In Untied States v. Inman, the Sixth Circuit reversed the district court’s application of issue preclusion based on one acquitted count and remanded the case for retrial on the two hung counts. Issue preclusion only prevents retrial when “the prosecution must prevail on an issue the jury necessarily resolved in the defendant’s favor in the first trial to secure a conviction.” Slip Op. p. 8.
Larry Inman a former elected representative in the Michigan House of Representatives was charged with (1) attempted extortion under color of official right, (2) soliciting a bribe, and (3) making a false statement to the FBI. The government argued Inman unlawfully solicited a campaign contribution from the Michigan Regional Council of Carpenters and Millwrights (MRCCM) in exchange for his vote on pending legislation. When Inman was interviewed by the FBI, he denied communicating with MRCCM on campaign contributions or soliciting the organization’s director for money.
At trial, Inman was acquitted of making a false statement to the FBI and the jury hung on the solicitation and extortion counts. The district court dismissed the two remaining counts, “concluding that the government was collaterally estopped from retrying the two counts based on the jury’s acquittal of Inman on Count III.” Slip Op. p. 7. The Sixth Circuit reversed, holding that ‘[l]ying to the FBI is not a fact essential to a conviction of the extortion and bribery-solicitation charges, so issue preclusion does not apply.” Slip Op. p. 12. Because it would be “rational for the jury to have reasonable doubt that Inman made a false statement to the FBI but find, at the same time, that Inman did intend to communicate a quid-pro-quo arrangement to the MRCCM through its representatives,” issue preclusion does not prevent retrial on the two hung counts. Slip Op. p. 12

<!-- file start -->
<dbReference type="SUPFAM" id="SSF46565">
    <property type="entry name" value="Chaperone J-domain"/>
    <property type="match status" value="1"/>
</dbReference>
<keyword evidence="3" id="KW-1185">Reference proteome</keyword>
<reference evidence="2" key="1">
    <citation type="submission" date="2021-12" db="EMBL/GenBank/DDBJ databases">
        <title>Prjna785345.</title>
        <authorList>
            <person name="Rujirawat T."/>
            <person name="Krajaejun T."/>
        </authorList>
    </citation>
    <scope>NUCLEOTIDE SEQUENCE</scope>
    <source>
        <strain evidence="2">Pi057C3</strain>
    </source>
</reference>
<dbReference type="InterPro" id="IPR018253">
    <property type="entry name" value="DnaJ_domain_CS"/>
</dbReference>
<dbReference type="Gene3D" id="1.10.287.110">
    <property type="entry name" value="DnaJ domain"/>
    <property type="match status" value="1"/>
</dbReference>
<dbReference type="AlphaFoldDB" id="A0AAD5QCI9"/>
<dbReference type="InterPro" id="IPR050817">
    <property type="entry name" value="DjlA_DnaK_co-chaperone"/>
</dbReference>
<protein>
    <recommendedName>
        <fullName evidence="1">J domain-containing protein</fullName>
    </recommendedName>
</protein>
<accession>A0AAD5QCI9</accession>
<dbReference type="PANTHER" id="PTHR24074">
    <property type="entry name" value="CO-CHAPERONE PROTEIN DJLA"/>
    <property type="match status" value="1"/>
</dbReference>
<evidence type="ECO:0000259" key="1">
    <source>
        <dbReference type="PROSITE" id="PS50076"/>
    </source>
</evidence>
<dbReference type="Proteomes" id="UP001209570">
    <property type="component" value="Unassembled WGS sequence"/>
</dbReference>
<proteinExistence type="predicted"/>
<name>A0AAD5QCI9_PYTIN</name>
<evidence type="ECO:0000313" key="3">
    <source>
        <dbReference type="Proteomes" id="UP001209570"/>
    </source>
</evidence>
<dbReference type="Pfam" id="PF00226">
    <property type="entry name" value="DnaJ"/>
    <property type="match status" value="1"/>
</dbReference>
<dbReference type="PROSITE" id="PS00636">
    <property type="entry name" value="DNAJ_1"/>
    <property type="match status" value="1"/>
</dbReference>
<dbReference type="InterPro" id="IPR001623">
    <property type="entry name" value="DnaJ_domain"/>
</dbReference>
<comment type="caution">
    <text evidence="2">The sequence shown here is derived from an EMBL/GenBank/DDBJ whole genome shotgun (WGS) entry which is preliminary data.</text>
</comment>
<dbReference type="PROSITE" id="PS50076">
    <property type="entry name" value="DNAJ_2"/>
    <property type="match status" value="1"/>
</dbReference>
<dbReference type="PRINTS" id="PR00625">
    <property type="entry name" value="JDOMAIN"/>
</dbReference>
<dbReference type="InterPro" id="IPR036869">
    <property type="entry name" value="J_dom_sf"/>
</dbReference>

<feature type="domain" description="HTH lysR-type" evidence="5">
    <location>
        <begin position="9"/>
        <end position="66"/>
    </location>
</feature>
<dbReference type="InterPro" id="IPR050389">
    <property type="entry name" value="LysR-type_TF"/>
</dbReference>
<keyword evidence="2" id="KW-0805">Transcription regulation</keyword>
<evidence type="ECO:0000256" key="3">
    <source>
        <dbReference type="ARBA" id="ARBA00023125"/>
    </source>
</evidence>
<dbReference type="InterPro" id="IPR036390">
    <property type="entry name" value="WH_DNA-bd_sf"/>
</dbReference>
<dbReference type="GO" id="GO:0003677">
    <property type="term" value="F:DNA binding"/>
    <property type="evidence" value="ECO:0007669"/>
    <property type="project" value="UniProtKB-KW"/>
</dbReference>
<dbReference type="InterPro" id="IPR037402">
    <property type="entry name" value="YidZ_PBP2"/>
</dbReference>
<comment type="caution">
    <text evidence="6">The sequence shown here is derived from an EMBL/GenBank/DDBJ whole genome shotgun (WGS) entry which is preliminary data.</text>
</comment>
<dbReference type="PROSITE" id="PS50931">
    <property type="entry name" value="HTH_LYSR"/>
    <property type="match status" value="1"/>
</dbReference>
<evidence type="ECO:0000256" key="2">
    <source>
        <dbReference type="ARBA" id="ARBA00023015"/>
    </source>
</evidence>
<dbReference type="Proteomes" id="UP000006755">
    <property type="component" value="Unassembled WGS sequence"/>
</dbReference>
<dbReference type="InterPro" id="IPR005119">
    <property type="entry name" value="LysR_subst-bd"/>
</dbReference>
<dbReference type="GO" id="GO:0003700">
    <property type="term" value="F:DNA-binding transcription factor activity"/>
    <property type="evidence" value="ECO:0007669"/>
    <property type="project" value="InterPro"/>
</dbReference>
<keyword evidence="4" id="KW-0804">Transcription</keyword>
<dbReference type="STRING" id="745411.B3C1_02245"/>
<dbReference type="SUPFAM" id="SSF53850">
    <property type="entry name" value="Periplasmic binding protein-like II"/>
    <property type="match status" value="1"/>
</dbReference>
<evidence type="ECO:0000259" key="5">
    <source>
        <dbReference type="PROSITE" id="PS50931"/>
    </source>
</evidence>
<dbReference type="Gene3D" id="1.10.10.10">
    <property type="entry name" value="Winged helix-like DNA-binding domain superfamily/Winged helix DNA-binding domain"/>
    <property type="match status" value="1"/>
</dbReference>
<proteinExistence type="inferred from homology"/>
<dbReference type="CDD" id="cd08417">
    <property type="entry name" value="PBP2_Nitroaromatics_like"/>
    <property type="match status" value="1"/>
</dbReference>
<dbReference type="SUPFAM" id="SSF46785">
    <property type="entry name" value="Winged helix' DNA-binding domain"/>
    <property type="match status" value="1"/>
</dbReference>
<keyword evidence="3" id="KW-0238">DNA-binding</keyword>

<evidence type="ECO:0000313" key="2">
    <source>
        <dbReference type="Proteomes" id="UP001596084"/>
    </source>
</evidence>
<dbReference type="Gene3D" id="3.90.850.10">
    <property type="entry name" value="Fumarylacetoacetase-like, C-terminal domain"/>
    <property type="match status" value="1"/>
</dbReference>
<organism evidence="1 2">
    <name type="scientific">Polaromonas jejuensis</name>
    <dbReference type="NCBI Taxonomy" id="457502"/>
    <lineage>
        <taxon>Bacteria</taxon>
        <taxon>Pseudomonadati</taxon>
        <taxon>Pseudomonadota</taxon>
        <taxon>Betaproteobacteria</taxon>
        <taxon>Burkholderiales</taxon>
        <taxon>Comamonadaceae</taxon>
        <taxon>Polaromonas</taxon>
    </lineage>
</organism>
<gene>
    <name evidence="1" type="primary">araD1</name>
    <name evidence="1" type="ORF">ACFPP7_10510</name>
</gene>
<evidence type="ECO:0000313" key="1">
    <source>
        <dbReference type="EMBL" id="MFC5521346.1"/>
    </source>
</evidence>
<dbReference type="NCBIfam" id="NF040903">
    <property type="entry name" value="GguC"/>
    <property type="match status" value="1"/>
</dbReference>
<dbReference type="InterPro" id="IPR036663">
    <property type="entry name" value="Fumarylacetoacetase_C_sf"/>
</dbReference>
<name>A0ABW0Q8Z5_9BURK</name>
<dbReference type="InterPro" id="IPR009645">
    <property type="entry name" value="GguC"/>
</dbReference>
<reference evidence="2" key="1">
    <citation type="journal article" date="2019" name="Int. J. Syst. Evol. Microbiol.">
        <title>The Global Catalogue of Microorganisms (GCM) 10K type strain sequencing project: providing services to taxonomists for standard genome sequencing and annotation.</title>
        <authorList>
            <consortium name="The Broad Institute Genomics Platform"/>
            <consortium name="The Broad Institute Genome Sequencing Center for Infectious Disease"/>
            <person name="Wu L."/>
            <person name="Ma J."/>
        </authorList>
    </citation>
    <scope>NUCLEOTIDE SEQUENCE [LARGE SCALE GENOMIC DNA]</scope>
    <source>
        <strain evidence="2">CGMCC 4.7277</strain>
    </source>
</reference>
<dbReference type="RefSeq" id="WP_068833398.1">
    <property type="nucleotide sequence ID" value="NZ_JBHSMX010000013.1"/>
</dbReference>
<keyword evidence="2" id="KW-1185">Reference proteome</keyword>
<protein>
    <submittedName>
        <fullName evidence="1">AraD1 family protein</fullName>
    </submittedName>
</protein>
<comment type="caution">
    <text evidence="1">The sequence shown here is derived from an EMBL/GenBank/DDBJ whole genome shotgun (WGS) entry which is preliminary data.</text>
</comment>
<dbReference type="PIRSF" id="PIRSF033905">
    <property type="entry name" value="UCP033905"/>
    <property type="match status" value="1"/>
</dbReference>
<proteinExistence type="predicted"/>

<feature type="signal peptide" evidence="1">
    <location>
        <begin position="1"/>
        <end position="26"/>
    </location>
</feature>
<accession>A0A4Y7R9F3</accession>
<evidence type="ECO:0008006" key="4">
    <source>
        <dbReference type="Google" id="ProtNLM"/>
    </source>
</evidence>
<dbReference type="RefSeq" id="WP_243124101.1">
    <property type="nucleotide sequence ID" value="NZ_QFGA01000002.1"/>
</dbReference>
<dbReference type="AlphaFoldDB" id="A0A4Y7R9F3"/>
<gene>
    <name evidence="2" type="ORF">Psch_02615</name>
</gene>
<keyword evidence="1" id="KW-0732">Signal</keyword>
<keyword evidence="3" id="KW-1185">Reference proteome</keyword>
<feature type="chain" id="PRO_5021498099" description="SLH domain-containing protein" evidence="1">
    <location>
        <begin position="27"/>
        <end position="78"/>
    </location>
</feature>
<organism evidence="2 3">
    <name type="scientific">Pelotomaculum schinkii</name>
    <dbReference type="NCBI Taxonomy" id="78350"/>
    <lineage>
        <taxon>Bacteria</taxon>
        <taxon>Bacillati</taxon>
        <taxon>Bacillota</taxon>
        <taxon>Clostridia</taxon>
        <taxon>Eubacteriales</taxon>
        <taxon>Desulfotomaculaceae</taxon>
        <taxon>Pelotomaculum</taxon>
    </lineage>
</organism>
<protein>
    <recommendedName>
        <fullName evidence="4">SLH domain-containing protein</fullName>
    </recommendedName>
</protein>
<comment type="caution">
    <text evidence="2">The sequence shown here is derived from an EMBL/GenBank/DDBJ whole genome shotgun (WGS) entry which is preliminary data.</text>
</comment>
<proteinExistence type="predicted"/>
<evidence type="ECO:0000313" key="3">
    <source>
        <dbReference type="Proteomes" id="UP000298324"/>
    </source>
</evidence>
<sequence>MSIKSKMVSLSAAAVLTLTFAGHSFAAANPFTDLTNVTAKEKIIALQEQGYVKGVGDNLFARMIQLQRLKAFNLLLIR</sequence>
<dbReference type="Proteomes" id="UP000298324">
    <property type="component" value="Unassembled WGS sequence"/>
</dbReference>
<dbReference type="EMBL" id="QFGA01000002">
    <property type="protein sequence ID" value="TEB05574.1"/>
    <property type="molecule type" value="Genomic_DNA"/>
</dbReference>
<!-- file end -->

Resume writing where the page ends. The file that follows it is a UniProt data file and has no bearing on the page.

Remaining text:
The Sixth Circuit also rejected the district court’s addition of a “plus” factor to the quid-pro-quo communication analysis to avoid First Amendment concerns. While acknowledging there must be “something that moves permissible campaign actions over the line to criminal extortion and solicitation,” the Court noted that the government did not have to prove Inman lied to the FBI. Slip Op. p. 14. The government only needed to prove that “Inman extorted or attempted to solicit an agreement with MRCCM where Inman would vote in MRCCM’s favor on the [pending legislation] in exchange for payment.” Slip Op. p. 14. The key question on retrial is whether “Inman actually extorted or attempted to solicit such an agreement.” Because this question was not answered by the jury’s acquittal on Count III, issue preclusion does not apply, and a retrial is permissible.